SINCAN (Turkey) • About 220 people, including more than two dozen former generals, are on trial, accused of being among the ringleaders of the attempted coup last year aimed at ousting President Recep Tayyip Erdogan.
Furious protesters outside the court yesterday called for the death penalty for the accused and flung rope nooses at the defendants as they were paraded into court handcuffed and held by members of the security forces.
Turkey blames the attempted July 15 putsch on the United States-based Muslim cleric Fethullah Gulen, a claim he strongly denies, and has launched a relentless purge under a state of emergency against those deemed to have backed the plot.
Mr Gulen is among 12 of the 221 accused in the current trial who remain at large, with the remainder appearing in court for the first time inside a prison complex in Sincan, outside Ankara.
The accused were paraded into the courtroom by heavily armed security forces forming two columns in front of television cameras.
Dozens of protesters holding Turkish flags booed the accused, with placards saying: "For the martyrs and veterans of July 15, we want the death penalty."
Protester Cengiz Ozturk said: "We want the death penalty, we don't want them to be fed and housed here. We want these traitors to be buried without any flag."
Turkey abolished the death penalty as part of its drive to join the European Union but Mr Erdogan has on occasion indicated it could be reimposed to deal with the coup plotters.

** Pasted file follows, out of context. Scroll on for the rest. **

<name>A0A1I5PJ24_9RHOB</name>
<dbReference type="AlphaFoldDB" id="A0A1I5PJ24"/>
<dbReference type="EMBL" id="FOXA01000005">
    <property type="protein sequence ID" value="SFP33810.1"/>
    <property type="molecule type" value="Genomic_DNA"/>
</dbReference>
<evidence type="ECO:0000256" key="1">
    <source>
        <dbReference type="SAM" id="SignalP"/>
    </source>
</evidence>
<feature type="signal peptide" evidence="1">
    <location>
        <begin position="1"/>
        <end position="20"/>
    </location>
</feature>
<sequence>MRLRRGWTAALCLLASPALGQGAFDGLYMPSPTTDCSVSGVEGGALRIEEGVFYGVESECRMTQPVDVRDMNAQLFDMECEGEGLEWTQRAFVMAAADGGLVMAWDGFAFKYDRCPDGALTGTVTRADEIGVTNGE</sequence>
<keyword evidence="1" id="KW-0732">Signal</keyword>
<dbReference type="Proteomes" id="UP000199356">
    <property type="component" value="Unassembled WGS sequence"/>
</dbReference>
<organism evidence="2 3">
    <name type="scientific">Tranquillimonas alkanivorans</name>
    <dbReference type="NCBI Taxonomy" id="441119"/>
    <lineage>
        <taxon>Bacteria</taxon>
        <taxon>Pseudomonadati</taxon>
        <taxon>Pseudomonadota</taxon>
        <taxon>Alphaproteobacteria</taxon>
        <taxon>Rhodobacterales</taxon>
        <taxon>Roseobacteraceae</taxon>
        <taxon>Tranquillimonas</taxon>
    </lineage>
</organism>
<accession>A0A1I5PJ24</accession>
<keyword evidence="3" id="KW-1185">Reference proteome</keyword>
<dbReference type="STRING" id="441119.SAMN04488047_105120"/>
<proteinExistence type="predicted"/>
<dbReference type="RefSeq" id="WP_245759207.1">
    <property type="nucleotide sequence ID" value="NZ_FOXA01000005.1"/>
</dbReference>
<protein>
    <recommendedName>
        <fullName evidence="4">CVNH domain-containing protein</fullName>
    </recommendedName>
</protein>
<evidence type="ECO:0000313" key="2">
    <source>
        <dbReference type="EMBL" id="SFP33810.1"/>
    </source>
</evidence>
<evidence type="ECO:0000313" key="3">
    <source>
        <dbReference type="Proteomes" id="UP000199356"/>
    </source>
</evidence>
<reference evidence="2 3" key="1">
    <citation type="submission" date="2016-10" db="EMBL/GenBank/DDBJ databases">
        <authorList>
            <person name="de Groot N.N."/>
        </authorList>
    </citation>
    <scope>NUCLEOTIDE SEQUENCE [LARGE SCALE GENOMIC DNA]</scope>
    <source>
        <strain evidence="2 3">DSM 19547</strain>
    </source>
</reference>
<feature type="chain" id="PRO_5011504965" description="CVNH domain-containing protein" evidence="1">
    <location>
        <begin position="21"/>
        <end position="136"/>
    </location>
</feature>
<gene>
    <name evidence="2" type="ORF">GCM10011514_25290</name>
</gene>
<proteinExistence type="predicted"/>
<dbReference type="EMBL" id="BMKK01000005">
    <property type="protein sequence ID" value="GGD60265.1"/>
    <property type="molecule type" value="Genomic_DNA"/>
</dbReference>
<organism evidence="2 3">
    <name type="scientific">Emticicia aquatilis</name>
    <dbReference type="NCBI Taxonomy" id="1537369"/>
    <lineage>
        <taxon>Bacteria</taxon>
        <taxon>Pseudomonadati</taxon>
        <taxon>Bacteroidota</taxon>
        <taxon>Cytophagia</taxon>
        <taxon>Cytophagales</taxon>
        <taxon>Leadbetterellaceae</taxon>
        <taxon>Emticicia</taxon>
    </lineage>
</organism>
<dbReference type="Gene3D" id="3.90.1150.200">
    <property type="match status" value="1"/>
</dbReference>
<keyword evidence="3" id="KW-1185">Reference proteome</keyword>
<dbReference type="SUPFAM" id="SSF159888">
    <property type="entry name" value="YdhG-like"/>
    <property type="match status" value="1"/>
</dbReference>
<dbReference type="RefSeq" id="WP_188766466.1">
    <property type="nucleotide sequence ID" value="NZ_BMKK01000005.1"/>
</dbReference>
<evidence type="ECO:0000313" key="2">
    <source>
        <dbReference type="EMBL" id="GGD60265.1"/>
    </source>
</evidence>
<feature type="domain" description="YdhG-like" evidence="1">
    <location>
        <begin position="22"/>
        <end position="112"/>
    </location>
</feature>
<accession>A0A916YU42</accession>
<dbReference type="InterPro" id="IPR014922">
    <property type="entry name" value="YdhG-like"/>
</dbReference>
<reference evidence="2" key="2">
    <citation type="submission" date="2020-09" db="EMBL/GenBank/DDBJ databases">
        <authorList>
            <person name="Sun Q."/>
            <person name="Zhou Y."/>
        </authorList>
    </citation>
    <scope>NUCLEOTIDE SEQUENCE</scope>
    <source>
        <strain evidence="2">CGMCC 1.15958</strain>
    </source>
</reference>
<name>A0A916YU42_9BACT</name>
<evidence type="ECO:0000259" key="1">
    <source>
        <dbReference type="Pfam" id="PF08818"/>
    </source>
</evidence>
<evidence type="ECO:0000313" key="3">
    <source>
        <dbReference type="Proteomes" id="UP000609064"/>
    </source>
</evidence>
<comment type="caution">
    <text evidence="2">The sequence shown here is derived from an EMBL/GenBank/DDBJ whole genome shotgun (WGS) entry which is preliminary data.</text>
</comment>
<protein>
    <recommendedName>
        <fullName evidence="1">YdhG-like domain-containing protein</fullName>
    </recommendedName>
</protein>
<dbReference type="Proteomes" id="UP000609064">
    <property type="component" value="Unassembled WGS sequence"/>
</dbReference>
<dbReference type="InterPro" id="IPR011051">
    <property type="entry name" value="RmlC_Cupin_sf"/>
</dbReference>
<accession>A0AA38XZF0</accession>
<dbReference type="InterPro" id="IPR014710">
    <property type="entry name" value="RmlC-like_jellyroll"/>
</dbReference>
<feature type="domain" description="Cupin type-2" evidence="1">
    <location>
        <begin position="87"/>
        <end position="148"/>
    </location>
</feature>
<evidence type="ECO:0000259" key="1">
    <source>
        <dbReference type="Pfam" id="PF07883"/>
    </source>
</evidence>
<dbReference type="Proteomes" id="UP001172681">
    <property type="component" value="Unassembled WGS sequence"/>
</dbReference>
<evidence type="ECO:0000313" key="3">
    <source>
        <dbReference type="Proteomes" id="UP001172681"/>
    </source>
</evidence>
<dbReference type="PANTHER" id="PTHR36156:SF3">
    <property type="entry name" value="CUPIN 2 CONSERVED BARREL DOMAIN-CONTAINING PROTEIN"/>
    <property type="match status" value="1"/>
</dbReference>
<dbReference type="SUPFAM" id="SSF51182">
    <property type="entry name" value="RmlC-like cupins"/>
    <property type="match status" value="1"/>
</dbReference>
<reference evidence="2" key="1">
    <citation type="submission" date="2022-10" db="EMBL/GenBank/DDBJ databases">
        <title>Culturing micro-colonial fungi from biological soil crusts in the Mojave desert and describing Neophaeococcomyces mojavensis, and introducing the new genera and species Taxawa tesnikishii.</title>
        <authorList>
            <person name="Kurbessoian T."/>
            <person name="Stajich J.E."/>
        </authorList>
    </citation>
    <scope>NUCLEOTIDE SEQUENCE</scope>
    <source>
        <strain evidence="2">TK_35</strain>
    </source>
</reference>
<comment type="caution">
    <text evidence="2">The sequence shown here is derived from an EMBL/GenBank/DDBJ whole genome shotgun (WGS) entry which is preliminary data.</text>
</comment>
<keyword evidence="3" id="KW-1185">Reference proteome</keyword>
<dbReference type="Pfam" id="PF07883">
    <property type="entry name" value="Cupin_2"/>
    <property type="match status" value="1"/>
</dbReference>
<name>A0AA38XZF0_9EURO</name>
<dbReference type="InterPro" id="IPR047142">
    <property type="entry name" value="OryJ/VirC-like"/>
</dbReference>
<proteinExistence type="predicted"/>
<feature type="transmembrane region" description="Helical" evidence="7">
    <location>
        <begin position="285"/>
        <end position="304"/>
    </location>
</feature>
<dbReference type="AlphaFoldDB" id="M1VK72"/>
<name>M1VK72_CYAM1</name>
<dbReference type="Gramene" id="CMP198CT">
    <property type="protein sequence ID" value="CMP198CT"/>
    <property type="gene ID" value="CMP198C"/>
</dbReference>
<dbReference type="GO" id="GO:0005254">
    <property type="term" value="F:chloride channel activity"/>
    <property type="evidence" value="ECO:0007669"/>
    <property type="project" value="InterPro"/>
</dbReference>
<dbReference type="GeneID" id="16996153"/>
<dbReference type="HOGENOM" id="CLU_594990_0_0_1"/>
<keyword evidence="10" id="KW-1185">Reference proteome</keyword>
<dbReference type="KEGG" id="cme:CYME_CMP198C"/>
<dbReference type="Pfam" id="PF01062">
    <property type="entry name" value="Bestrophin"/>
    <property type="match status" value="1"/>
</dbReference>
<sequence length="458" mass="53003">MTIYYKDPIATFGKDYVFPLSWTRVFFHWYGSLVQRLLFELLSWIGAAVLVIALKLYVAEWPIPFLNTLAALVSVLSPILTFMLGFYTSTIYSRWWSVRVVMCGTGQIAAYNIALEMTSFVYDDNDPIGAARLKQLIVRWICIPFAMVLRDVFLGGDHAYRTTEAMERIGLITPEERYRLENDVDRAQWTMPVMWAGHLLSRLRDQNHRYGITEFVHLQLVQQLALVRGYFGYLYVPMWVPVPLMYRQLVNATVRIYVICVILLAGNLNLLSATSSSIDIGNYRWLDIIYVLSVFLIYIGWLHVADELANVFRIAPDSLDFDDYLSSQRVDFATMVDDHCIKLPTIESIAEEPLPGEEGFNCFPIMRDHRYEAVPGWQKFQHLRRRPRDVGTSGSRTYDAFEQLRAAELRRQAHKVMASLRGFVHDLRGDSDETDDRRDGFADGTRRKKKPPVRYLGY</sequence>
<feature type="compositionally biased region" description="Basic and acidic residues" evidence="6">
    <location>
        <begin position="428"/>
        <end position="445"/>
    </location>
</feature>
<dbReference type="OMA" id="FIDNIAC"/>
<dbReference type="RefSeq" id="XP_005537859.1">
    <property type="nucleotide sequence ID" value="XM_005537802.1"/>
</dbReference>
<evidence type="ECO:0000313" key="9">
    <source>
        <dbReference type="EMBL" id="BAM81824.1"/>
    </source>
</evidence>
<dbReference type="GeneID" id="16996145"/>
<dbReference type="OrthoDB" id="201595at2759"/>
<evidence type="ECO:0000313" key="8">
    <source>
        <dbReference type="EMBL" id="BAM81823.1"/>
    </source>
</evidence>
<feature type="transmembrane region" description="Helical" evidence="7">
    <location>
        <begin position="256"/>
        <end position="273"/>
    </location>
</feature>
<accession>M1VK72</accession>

Twenty-six generals are among those charged, including former air force chief Akin Ozturk and Mehmet Disli, the brother of senior ruling party lawmaker Saban Disli.
Also on trial are Ali Yazici, a colonel who was Mr Erdogan's ex-military aide, and Levent Turkkan, a lieutenant-colonel who was aide to Chief of Staff Hulusi Akar.
The most prominent figure among the accused, Ozturk looked far different from his last known image - which showed him bearing injuries, including a bandaged ear, following his capture two days after the coup bid.
In a tense start to the trial, relatives of coup victims shouted "martyrs don't die, the motherland cannot be divided", a refrain often used by the public and politicians in tribute to the 248 who were killed during the putsch.
A mother of one of those killed yelled at the accused before she was taken away by force.
The case is being heard in Turkey's largest courtroom, which was purpose-built to hear coup-related trials with space for 1,558 people.
There was heavy security in place, with a drone flying overhead and armoured security vehicles onsite as well as snipers on the roof.
Almost 40 of those on trial are accused of being part of the "Peace At Home Council", the name the plotters are said to have given themselves on the night of the failed coup.